5. Changing your cables
Like adjusting derailleurs, changing cables is not something I would recommend to the average cyclist. In fact, who said the rest of us were good mechanics ? You can find everything in the professional peloton! For the replacement of your cables and/or your brake and/or gear sheaths, I suggest you, once again, to call your favorite craftsman.
6. Change your tires
Most tires do not have a wear indicator (you know, that little hole that, when it is no longer visible, indicates that the tire is worn), you will have to judge for yourself the condition of the tread condition. Are there any cuts and has the section become progressively "square"? It's time to replace your tires! Don't panic, the handling is quite simple.
If you are using tubeless (i.e. tubeless), you should know that unlike conventional tires, they require regular maintenance: changing the tubeless fluid (also called preventive fluid) must be changed every two or three months. This sealing liquid loses its properties over time, so if you don't do it, you will be exposed to punctures again.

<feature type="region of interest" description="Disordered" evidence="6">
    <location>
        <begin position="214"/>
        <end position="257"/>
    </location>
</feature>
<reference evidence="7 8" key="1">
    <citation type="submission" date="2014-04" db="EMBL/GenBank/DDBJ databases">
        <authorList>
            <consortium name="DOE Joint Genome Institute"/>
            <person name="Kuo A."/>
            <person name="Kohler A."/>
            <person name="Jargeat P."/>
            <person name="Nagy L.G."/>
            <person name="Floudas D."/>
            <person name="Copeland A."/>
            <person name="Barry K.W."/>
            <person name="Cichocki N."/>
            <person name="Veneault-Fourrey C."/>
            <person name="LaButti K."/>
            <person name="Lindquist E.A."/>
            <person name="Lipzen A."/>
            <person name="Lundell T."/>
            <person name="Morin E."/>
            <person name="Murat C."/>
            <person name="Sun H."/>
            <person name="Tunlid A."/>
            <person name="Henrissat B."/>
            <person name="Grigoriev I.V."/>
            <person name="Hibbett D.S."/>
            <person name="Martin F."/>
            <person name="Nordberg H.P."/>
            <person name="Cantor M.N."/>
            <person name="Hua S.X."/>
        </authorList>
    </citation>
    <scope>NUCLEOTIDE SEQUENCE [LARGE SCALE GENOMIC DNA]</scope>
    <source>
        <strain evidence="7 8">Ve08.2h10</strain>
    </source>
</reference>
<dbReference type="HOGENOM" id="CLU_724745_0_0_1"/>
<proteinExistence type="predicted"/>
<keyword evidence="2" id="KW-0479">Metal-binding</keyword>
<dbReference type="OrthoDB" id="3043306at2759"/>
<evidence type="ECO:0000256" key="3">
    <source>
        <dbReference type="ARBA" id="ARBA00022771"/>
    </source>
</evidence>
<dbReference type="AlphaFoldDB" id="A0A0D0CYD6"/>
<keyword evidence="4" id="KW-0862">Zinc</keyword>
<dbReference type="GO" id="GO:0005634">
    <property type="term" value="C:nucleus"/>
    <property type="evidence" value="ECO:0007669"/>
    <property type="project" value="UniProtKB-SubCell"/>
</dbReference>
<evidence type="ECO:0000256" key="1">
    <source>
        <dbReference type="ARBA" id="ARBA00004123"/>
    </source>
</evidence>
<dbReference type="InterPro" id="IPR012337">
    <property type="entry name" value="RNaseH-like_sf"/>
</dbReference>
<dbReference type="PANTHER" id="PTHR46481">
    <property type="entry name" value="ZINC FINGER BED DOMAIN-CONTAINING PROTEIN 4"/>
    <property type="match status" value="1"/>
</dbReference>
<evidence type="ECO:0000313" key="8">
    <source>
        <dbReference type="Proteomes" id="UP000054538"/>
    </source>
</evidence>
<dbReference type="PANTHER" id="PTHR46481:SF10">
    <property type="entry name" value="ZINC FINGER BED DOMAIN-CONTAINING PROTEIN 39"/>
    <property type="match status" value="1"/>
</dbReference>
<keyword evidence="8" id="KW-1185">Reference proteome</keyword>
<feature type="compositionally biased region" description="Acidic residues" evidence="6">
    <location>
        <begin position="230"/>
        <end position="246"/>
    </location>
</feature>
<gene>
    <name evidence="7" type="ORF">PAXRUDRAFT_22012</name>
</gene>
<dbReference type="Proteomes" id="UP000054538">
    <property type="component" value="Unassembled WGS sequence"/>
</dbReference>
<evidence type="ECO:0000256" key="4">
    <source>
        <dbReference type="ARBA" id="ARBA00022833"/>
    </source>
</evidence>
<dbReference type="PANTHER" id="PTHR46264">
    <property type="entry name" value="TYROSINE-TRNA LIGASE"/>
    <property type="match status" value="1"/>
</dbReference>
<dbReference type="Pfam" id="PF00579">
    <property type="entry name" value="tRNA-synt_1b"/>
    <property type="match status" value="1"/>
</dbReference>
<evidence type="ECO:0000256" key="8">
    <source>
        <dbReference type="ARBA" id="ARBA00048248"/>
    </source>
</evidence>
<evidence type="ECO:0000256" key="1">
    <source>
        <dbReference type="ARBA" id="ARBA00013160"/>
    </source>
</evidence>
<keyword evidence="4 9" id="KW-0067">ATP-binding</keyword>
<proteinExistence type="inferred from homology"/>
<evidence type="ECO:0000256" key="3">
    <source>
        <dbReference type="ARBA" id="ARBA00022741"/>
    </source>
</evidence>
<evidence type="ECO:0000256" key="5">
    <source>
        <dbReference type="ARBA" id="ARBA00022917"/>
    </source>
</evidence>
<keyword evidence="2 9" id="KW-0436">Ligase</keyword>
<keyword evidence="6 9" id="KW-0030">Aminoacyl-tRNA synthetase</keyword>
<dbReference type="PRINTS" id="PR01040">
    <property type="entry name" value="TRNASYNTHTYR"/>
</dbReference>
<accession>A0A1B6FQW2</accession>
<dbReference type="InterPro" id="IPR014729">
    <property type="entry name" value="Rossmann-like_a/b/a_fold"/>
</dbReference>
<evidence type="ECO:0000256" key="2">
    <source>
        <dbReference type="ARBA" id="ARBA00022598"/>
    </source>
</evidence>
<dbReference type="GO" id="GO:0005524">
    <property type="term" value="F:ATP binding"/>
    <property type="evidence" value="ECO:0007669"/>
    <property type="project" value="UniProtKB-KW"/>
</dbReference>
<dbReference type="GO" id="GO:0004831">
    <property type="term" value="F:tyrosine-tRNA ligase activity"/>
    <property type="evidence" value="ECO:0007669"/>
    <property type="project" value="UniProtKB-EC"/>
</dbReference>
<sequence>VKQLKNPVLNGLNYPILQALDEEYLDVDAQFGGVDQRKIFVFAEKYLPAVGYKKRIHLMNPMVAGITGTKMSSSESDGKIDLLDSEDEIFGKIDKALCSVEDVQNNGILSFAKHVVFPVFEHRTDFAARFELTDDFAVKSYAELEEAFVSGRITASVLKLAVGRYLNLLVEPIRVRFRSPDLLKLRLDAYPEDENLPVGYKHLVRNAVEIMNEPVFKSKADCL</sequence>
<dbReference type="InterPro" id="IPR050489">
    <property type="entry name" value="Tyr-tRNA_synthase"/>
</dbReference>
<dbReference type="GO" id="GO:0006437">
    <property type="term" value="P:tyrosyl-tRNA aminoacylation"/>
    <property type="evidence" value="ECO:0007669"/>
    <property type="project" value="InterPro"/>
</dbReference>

The good news is that it's a fairly quick process: if you haven't changed the type of fluid (if you're using the same one as last time), there's no need to remove the tire. After deflating your tire and removing the removable part of the valve, you will suck out the remaining fluid with a syringe, then inject the new fluid - around 40 mL for road bikes and 80 mL for mountain bikes (follow the manufacturer's instructions).
Finally, don't neglect inflating your tires. In addition to tiring you unnecessarily, low tire pressure can accelerate tire wear. For more information, click here.
7. Change your brake pads
When should I change my brake pads? When you notice that your disc brakes are no longer as responsive as they used to be, that they make an abnormal noise when braking a little hard, or that they simply lack bite, it's time to replace your pads. As for the rim brakes the rubber of the pads usually has grooves. When these patterns are gone, it's time to replace them.
To learn more about braking and braking trends, check out our article.
8. Bleeding your disc brakes